Deficits and Interest rates

Go figure: Deficits matter:

" . . . [T]he nation’s budget deficit is a cinch to go from merely staggering to positively stupendous. At the risk of being economically unchic, we own up to an anachronistic belief that deficits do matter. And that,
further, their impact is destined to be felt with conceivably
incalculable consequences by a financial system that’s already
dangerously stressed, as this one is, with huge shortfalls in our
accounts at home and abroad and a savings rate that’s hovering between
zero and zip.

That quote was from Barron’s Alan Abelson, who believes that not only do deficits matter (duh), but enormous deficits will make interests rates rise:

"Money to rebuild what Katrina destroyed will have to come from somewhere . . . which portends a huge surge of borrowing. That, in turn, means the supply of Treasuries will balloon, joining the heavy flow of bond sales from the portfolios of insurance companies rushing to raise cash to meet the torrent of claims in Katrina’s wake. Which likely spells higher interest rates and all the bad things that may issue from them in an economy so lopsidedly dependent on a housing boom created and sustained by cheap money. A prospect, we might note, that has helped send gold, that indefatigable anticipator of woe, to its highest price since 1988."

Well, rates may be going up, but at least we know that ex-inflation, we have no inflation.

Hmmm, that gives me an idea:  We should start reporting the budget deficit, ex-revenue shortfall. Then interest rates (Ex- any rise) will stay low!

Hey, this economic planning thing may be easier than you first thought . . .

Big Repair Job
Barron’s, MONDAY, SEPTEMBER 19, 2005

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  1. Idaho_Spud commented on Sep 17

    Barry, thanks for the link on your previous post to Jeff Matthews Blog – I like it! Too bad he doesn’t post more often though.

    I have to agree with you though that the government and the cheerleaders either deliberately understate or flatly ignore data that don’t fit their rose-colored view.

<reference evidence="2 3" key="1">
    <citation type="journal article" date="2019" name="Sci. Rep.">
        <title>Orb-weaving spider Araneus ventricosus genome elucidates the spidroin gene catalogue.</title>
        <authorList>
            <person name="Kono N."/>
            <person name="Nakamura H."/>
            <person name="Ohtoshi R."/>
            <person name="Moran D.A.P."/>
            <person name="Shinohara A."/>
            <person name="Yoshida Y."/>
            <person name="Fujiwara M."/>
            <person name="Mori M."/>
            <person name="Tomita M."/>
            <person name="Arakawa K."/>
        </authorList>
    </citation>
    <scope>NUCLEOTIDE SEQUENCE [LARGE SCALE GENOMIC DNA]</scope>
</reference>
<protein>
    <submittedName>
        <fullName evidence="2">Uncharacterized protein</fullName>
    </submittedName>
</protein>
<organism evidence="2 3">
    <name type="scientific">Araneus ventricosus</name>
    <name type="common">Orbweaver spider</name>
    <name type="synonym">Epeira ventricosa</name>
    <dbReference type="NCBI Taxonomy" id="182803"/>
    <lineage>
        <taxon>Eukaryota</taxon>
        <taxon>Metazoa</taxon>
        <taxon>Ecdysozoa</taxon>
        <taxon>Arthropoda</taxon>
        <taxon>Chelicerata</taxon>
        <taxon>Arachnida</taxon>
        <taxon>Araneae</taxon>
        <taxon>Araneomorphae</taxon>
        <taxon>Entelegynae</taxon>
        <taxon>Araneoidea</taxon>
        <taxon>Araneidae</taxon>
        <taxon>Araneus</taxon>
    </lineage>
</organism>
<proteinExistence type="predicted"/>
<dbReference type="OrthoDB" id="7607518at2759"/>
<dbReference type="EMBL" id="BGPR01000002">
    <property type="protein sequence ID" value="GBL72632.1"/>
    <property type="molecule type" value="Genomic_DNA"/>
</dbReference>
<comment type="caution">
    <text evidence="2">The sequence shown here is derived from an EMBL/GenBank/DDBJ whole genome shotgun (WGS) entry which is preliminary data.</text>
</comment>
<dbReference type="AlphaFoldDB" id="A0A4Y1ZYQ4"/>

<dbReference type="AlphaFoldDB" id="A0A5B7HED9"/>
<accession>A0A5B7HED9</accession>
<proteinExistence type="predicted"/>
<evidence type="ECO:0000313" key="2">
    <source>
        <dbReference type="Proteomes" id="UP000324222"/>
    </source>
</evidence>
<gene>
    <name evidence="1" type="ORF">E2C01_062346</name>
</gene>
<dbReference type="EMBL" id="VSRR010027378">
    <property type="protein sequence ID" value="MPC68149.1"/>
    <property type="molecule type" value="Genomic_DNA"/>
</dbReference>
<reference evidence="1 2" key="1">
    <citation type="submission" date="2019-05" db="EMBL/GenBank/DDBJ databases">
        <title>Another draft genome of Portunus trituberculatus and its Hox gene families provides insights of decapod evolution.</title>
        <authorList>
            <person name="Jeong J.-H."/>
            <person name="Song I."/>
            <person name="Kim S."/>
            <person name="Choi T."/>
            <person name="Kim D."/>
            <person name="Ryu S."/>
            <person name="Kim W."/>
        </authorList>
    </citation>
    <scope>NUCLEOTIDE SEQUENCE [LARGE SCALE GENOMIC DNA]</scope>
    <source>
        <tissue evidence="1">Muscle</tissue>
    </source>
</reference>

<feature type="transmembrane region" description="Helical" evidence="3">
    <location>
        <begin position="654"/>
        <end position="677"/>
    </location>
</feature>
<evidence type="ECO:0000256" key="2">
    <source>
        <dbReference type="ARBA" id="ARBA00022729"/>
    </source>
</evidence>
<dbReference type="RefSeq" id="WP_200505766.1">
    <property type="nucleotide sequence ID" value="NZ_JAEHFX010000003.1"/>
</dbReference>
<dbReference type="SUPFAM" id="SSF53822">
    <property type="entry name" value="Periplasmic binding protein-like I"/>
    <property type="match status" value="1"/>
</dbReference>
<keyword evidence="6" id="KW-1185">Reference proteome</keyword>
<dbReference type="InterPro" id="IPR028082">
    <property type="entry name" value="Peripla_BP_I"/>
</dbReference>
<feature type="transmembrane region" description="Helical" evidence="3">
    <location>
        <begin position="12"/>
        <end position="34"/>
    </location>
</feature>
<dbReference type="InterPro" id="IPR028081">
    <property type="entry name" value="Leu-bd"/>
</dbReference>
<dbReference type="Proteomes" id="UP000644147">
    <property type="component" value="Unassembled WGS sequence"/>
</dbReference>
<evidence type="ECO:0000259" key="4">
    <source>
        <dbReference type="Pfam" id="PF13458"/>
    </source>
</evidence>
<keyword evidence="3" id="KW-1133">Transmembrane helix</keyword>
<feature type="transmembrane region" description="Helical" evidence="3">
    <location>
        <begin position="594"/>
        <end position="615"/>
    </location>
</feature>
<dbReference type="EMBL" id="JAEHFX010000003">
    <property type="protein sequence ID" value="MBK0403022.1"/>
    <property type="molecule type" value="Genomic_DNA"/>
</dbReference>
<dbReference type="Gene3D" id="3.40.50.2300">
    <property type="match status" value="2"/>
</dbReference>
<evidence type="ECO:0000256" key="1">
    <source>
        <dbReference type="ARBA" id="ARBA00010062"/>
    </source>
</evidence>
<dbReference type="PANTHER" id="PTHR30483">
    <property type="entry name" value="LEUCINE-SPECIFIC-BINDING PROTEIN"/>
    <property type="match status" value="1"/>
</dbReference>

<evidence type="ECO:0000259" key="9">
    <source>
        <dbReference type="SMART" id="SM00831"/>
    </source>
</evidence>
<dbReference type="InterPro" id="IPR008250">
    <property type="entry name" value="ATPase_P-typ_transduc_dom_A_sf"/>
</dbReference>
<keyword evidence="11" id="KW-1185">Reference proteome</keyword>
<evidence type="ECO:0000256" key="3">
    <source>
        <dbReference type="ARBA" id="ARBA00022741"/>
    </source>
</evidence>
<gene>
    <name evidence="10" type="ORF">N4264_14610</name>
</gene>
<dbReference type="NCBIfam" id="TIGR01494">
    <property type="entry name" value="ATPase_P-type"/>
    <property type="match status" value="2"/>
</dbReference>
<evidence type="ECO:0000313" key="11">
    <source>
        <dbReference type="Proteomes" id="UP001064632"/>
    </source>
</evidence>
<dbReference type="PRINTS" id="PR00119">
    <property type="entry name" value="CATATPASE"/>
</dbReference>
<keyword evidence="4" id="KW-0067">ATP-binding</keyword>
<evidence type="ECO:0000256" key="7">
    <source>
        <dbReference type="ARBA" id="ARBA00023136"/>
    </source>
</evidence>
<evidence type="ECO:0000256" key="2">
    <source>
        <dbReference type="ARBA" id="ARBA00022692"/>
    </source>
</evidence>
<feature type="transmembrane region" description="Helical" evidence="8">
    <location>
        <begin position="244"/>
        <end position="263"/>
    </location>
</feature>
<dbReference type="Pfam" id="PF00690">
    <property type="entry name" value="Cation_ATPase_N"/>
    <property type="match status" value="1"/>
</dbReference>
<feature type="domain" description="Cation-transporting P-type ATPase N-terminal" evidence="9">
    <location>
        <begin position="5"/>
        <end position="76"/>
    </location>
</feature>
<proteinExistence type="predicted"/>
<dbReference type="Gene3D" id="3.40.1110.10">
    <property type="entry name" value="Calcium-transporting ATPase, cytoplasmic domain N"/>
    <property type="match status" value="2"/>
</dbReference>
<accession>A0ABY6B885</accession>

What does the president mean, *we* can pay for rebuilding from Katrina without raising taxes? I think he wants my 2 yr old daughter to pay for it, and that pisses me off!

  2. Globetrader commented on Sep 17

    I’m from Germany, where we are called to vote tomorrow and the party (Christian Democrats) challenging the current administration has the guts to say: Sorry guys and gals, but we will have to raise taxes, so we can start the reforms to bring you out of the doldrums.
    I think it is better to accept, that we need to change now, today, that we can no longer borrow from the future.
    The administration, we all have spent too much and every day which passes, where we do not change our behaviour is a day my little 4 year old girl and even her children will have to pay a week or even longer for to bring this debt of the past back to zero.

    It’s not only debt. Ask yourself, who will be buying these treasuries, the US-administration has to issue to pay for Katrina? Yes, a huge amount will be bought by the Peoples Republic of China. Do you really think, the US-administration will remain free in its political decisions, if a Chinese Central Banker already today has the power to send the Dollar tumbling down, by saying at a cocktail party, that China might consider selling some of its Bonds or might no longer buy as many as in the past in favour of the Euro or another currency?